Thursday, November 6, 2008

Crop Dusting

How umpires are judged begins and ends with the home plate umpire and how he differentiates between balls and strikes. Because from this comes the pitcher's need to make adjustments and the batter then is able to see this and make his own determinations of what he will be doing when it's his turn to step into the batter's box.

In the October 6, 2008 ESPN magazine, Buster Olney, seen regularly on ESPN's Baseball Tonight, described umpire Tim McClelland as deliberative and his strike zone as 'consistent but confined, in keeping with his reputation.' Like it's okay for McClelland to have this kind of strike zone because that's the way he's been doing it for years. So because it has been accepted by his bosses that's it end of story!

This is where I say ask the umpire about his strike zone. By explaining to the umpire that when you put his strike zone up against the rulebook definition and diagram of what a strike is, 'How did you come up with this as your strike zone?'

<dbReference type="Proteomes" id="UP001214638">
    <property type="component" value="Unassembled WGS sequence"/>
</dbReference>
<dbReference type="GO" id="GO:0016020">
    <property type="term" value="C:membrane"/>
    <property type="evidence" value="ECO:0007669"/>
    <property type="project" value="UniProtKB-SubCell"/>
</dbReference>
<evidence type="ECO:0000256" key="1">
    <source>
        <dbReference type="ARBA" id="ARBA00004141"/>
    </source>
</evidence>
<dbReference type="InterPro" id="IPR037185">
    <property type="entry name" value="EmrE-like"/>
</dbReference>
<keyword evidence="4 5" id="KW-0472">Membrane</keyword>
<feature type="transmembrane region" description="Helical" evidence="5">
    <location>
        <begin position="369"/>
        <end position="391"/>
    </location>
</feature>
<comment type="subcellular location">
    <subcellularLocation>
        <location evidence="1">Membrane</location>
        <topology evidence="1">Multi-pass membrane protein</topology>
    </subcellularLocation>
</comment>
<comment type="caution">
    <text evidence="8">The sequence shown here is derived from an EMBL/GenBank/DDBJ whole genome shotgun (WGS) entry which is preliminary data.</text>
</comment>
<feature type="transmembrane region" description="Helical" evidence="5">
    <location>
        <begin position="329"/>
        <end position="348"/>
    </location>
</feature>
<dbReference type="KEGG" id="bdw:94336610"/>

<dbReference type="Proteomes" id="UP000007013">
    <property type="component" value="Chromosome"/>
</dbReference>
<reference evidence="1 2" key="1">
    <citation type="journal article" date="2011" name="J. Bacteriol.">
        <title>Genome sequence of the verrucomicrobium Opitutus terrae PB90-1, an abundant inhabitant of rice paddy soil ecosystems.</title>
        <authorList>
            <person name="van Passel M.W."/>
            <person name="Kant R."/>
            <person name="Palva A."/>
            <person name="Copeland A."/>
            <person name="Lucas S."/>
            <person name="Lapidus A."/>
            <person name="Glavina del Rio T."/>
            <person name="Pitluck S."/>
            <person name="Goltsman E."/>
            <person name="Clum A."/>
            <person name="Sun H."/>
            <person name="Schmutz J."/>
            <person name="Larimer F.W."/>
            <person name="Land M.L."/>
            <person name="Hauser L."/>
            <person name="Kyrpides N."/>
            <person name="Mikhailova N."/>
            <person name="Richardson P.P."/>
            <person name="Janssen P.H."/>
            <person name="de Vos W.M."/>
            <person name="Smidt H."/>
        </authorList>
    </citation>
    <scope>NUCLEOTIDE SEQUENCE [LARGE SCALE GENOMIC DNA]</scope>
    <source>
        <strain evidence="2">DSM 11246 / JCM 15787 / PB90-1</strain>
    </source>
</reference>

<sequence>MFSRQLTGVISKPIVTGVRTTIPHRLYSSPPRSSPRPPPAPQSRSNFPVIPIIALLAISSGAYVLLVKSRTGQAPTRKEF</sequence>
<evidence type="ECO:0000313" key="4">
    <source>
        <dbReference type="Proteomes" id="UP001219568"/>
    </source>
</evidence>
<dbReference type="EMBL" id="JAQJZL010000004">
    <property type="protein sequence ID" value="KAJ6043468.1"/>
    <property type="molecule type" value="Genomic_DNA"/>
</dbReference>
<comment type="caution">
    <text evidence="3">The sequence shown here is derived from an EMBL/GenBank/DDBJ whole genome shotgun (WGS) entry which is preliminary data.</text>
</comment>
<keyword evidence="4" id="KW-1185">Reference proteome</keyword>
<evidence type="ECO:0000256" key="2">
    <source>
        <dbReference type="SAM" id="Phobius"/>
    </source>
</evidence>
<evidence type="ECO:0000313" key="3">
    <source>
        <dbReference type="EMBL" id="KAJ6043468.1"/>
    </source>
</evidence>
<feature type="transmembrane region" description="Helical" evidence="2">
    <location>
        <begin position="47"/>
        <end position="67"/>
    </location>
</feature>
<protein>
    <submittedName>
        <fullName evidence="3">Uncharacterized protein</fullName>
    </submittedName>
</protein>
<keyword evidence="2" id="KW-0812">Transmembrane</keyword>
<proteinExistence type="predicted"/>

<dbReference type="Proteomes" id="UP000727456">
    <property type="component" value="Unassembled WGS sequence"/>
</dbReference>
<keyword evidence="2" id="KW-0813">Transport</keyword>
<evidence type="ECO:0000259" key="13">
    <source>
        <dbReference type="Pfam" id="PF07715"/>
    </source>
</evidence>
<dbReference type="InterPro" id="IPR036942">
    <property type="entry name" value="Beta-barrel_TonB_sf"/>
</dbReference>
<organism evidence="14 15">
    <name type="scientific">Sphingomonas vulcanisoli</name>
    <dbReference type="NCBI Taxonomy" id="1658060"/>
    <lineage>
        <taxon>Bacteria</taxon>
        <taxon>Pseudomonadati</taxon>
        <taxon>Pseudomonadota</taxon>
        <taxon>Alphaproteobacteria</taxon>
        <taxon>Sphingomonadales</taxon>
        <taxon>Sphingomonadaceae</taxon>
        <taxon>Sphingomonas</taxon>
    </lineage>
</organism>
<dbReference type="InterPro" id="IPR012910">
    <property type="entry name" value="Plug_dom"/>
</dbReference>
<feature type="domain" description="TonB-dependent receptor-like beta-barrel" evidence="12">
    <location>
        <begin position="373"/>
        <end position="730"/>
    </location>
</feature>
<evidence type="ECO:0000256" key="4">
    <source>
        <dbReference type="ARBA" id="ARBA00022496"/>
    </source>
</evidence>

Olney then has a list of 6 umpires and their strikeouts per 9 innings in 2008. The 3 most generous umps were inserted under the heading of Pitcher's Friend and the 3 stingiest are under the heading of Pitcher's Foes. (It's based on a minimum of 350 innings behind the plate. The source:

Pitcher's Friends

  1. Phil Cuzzi 7.64
  2. Dan Iassogna 7.56
  3. Tim Tschida 7.47

Pitcher's Foes

  1. Jerry Crawford 5.91
  2. Ed Rapuano 6.18
  3. Tim McClelland 6.19

Of course, those under the heading of Pitcher's friends are the umpires whose actions are telling the batter that he had better be up their swinging while those listed as Pitcher's Foes are making it more difficult to hit the corners by taking that part of the plate away from the pitcher. Therefore, more often than not, the pitcher has to groove one over a fat part of the plate and the fans get to see a mammoth home run or a ball hit into the gap for extra-bases.

Umpiring home plate is the stigma of umpires. And the majority of these men in blue are merely crop dusting when it's their turn to call balls and strikes.

Crop dusting (as defined by the Urban dictionary) is: farting while walking or walking while farting.

(thanks to ESPN magazine and the Urban dictionary)

Kevin Marquez